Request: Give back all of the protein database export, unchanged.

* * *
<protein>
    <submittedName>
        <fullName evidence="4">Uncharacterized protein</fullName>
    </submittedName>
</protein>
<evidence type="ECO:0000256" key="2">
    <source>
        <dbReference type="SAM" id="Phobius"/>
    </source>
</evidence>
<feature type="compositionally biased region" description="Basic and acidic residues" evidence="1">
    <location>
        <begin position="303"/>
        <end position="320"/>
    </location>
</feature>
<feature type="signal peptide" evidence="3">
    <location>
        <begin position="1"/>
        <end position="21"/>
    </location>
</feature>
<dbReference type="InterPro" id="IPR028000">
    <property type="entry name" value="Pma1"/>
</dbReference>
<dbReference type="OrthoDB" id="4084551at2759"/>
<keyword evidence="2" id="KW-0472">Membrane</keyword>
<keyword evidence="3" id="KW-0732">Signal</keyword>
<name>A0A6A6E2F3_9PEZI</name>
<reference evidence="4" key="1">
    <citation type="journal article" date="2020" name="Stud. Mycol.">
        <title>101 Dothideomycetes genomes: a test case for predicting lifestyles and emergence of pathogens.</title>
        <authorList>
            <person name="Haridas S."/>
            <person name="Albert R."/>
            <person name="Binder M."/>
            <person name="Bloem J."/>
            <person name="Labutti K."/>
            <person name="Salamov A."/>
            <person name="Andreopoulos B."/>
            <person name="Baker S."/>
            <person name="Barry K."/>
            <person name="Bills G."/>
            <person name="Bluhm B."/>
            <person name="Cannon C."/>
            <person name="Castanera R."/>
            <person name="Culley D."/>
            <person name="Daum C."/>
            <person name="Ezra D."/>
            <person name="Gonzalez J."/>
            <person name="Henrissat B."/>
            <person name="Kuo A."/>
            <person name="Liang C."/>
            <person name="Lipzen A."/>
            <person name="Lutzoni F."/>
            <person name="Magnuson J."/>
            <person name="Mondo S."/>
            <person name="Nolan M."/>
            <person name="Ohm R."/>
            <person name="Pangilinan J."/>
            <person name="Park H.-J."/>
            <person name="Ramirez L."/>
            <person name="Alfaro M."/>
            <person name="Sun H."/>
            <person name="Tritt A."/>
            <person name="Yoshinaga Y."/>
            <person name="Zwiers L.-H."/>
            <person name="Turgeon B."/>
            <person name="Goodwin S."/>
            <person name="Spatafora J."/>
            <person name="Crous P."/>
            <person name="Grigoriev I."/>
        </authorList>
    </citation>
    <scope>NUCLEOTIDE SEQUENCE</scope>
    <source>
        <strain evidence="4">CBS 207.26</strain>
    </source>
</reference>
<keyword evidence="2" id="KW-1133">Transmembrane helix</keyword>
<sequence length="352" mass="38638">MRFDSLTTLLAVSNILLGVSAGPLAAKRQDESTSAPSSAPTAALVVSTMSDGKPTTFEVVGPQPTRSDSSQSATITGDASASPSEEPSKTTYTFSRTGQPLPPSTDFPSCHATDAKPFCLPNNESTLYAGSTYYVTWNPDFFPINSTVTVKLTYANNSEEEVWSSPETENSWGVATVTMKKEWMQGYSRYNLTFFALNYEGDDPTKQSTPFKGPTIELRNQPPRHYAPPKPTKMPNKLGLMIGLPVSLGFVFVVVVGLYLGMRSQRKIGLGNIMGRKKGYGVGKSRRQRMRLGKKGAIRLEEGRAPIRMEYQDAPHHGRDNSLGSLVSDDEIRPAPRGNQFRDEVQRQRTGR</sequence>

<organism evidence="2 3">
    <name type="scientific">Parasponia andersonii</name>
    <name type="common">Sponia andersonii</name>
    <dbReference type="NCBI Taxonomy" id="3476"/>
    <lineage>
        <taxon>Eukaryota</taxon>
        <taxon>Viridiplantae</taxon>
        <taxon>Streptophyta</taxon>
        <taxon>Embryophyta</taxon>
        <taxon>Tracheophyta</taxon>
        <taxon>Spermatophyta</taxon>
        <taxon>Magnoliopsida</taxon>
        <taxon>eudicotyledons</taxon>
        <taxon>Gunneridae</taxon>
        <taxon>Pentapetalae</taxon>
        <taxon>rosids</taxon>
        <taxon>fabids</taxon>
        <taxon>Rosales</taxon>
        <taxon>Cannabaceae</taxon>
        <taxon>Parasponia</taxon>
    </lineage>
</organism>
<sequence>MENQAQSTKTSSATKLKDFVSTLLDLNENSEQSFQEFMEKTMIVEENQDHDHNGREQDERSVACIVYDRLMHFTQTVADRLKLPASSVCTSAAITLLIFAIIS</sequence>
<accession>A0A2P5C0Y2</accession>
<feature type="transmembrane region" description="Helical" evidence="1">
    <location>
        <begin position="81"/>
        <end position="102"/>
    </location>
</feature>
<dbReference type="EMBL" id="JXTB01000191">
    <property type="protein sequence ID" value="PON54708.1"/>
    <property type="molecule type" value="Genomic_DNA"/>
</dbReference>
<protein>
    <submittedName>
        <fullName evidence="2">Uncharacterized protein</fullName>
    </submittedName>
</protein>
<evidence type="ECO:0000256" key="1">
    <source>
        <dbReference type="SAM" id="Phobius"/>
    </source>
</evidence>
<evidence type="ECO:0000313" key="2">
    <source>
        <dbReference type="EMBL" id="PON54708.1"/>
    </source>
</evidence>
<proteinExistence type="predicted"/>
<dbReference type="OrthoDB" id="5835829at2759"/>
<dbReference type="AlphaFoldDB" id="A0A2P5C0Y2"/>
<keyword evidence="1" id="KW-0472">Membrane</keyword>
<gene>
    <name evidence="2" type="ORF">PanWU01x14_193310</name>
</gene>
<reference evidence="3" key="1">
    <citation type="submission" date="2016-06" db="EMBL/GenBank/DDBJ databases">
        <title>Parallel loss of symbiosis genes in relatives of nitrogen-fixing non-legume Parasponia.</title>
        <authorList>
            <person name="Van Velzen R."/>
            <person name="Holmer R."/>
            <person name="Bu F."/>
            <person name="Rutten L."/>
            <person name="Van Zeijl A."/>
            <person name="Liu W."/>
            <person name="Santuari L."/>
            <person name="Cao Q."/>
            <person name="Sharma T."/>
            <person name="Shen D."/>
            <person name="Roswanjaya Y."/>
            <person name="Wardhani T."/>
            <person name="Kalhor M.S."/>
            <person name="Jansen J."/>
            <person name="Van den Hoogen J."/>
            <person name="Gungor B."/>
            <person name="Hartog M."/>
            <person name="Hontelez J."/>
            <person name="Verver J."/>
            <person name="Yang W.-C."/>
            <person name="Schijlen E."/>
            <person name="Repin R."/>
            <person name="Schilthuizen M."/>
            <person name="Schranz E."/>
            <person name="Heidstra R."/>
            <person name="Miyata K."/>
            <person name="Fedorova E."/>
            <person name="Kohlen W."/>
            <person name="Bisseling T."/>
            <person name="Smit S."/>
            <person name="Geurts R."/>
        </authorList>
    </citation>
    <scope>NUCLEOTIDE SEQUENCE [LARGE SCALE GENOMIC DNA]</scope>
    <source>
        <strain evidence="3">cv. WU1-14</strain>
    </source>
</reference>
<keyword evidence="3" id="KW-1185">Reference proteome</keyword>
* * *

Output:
<protein>
    <submittedName>
        <fullName evidence="4">Uncharacterized protein</fullName>
    </submittedName>
</protein>
<evidence type="ECO:0000256" key="2">
    <source>
        <dbReference type="SAM" id="Phobius"/>
    </source>
</evidence>
<feature type="compositionally biased region" description="Basic and acidic residues" evidence="1">
    <location>
        <begin position="303"/>
        <end position="320"/>
    </location>
</feature>
<feature type="signal peptide" evidence="3">
    <location>
        <begin position="1"/>
        <end position="21"/>
    </location>
</feature>
<dbReference type="InterPro" id="IPR028000">
    <property type="entry name" value="Pma1"/>
</dbReference>
<dbReference type="OrthoDB" id="4084551at2759"/>
<keyword evidence="2" id="KW-0472">Membrane</keyword>
<keyword evidence="3" id="KW-0732">Signal</keyword>
<name>A0A6A6E2F3_9PEZI</name>
<reference evidence="4" key="1">
    <citation type="journal article" date="2020" name="Stud. Mycol.">
        <title>101 Dothideomycetes genomes: a test case for predicting lifestyles and emergence of pathogens.</title>
        <authorList>
            <person name="Haridas S."/>
            <person name="Albert R."/>
            <person name="Binder M."/>
            <person name="Bloem J."/>
            <person name="Labutti K."/>
            <person name="Salamov A."/>
            <person name="Andreopoulos B."/>
            <person name="Baker S."/>
            <person name="Barry K."/>
            <person name="Bills G."/>
            <person name="Bluhm B."/>
            <person name="Cannon C."/>
            <person name="Castanera R."/>
            <person name="Culley D."/>
            <person name="Daum C."/>
            <person name="Ezra D."/>
            <person name="Gonzalez J."/>
            <person name="Henrissat B."/>
            <person name="Kuo A."/>
            <person name="Liang C."/>
            <person name="Lipzen A."/>
            <person name="Lutzoni F."/>
            <person name="Magnuson J."/>
            <person name="Mondo S."/>
            <person name="Nolan M."/>
            <person name="Ohm R."/>
            <person name="Pangilinan J."/>
            <person name="Park H.-J."/>
            <person name="Ramirez L."/>
            <person name="Alfaro M."/>
            <person name="Sun H."/>
            <person name="Tritt A."/>
            <person name="Yoshinaga Y."/>
            <person name="Zwiers L.-H."/>
            <person name="Turgeon B."/>
            <person name="Goodwin S."/>
            <person name="Spatafora J."/>
            <person name="Crous P."/>
            <person name="Grigoriev I."/>
        </authorList>
    </citation>
    <scope>NUCLEOTIDE SEQUENCE</scope>
    <source>
        <strain evidence="4">CBS 207.26</strain>
    </source>
</reference>
<keyword evidence="2" id="KW-1133">Transmembrane helix</keyword>
<sequence length="352" mass="38638">MRFDSLTTLLAVSNILLGVSAGPLAAKRQDESTSAPSSAPTAALVVSTMSDGKPTTFEVVGPQPTRSDSSQSATITGDASASPSEEPSKTTYTFSRTGQPLPPSTDFPSCHATDAKPFCLPNNESTLYAGSTYYVTWNPDFFPINSTVTVKLTYANNSEEEVWSSPETENSWGVATVTMKKEWMQGYSRYNLTFFALNYEGDDPTKQSTPFKGPTIELRNQPPRHYAPPKPTKMPNKLGLMIGLPVSLGFVFVVVVGLYLGMRSQRKIGLGNIMGRKKGYGVGKSRRQRMRLGKKGAIRLEEGRAPIRMEYQDAPHHGRDNSLGSLVSDDEIRPAPRGNQFRDEVQRQRTGR</sequence>

<organism evidence="2 3">
    <name type="scientific">Parasponia andersonii</name>
    <name type="common">Sponia andersonii</name>
    <dbReference type="NCBI Taxonomy" id="3476"/>
    <lineage>
        <taxon>Eukaryota</taxon>
        <taxon>Viridiplantae</taxon>
        <taxon>Streptophyta</taxon>
        <taxon>Embryophyta</taxon>
        <taxon>Tracheophyta</taxon>
        <taxon>Spermatophyta</taxon>
        <taxon>Magnoliopsida</taxon>
        <taxon>eudicotyledons</taxon>
        <taxon>Gunneridae</taxon>
        <taxon>Pentapetalae</taxon>
        <taxon>rosids</taxon>
        <taxon>fabids</taxon>
        <taxon>Rosales</taxon>
        <taxon>Cannabaceae</taxon>
        <taxon>Parasponia</taxon>
    </lineage>
</organism>
<sequence>MENQAQSTKTSSATKLKDFVSTLLDLNENSEQSFQEFMEKTMIVEENQDHDHNGREQDERSVACIVYDRLMHFTQTVADRLKLPASSVCTSAAITLLIFAIIS</sequence>
<accession>A0A2P5C0Y2</accession>
<feature type="transmembrane region" description="Helical" evidence="1">
    <location>
        <begin position="81"/>
        <end position="102"/>
    </location>
</feature>
<dbReference type="EMBL" id="JXTB01000191">
    <property type="protein sequence ID" value="PON54708.1"/>
    <property type="molecule type" value="Genomic_DNA"/>
</dbReference>
<protein>
    <submittedName>
        <fullName evidence="2">Uncharacterized protein</fullName>
    </submittedName>
</protein>
<evidence type="ECO:0000256" key="1">
    <source>
        <dbReference type="SAM" id="Phobius"/>
    </source>
</evidence>
<evidence type="ECO:0000313" key="2">
    <source>
        <dbReference type="EMBL" id="PON54708.1"/>
    </source>
</evidence>
<proteinExistence type="predicted"/>
<dbReference type="OrthoDB" id="5835829at2759"/>
<dbReference type="AlphaFoldDB" id="A0A2P5C0Y2"/>
<keyword evidence="1" id="KW-0472">Membrane</keyword>
<gene>
    <name evidence="2" type="ORF">PanWU01x14_193310</name>
</gene>
<reference evidence="3" key="1">
    <citation type="submission" date="2016-06" db="EMBL/GenBank/DDBJ databases">
        <title>Parallel loss of symbiosis genes in relatives of nitrogen-fixing non-legume Parasponia.</title>
        <authorList>
            <person name="Van Velzen R."/>
            <person name="Holmer R."/>
            <person name="Bu F."/>
            <person name="Rutten L."/>
            <person name="Van Zeijl A."/>
            <person name="Liu W."/>
            <person name="Santuari L."/>
            <person name="Cao Q."/>
            <person name="Sharma T."/>
            <person name="Shen D."/>
            <person name="Roswanjaya Y."/>
            <person name="Wardhani T."/>
            <person name="Kalhor M.S."/>
            <person name="Jansen J."/>
            <person name="Van den Hoogen J."/>
            <person name="Gungor B."/>
            <person name="Hartog M."/>
            <person name="Hontelez J."/>
            <person name="Verver J."/>
            <person name="Yang W.-C."/>
            <person name="Schijlen E."/>
            <person name="Repin R."/>
            <person name="Schilthuizen M."/>
            <person name="Schranz E."/>
            <person name="Heidstra R."/>
            <person name="Miyata K."/>
            <person name="Fedorova E."/>
            <person name="Kohlen W."/>
            <person name="Bisseling T."/>
            <person name="Smit S."/>
            <person name="Geurts R."/>
        </authorList>
    </citation>
    <scope>NUCLEOTIDE SEQUENCE [LARGE SCALE GENOMIC DNA]</scope>
    <source>
        <strain evidence="3">cv. WU1-14</strain>
    </source>
</reference>
<keyword evidence="3" id="KW-1185">Reference proteome</keyword>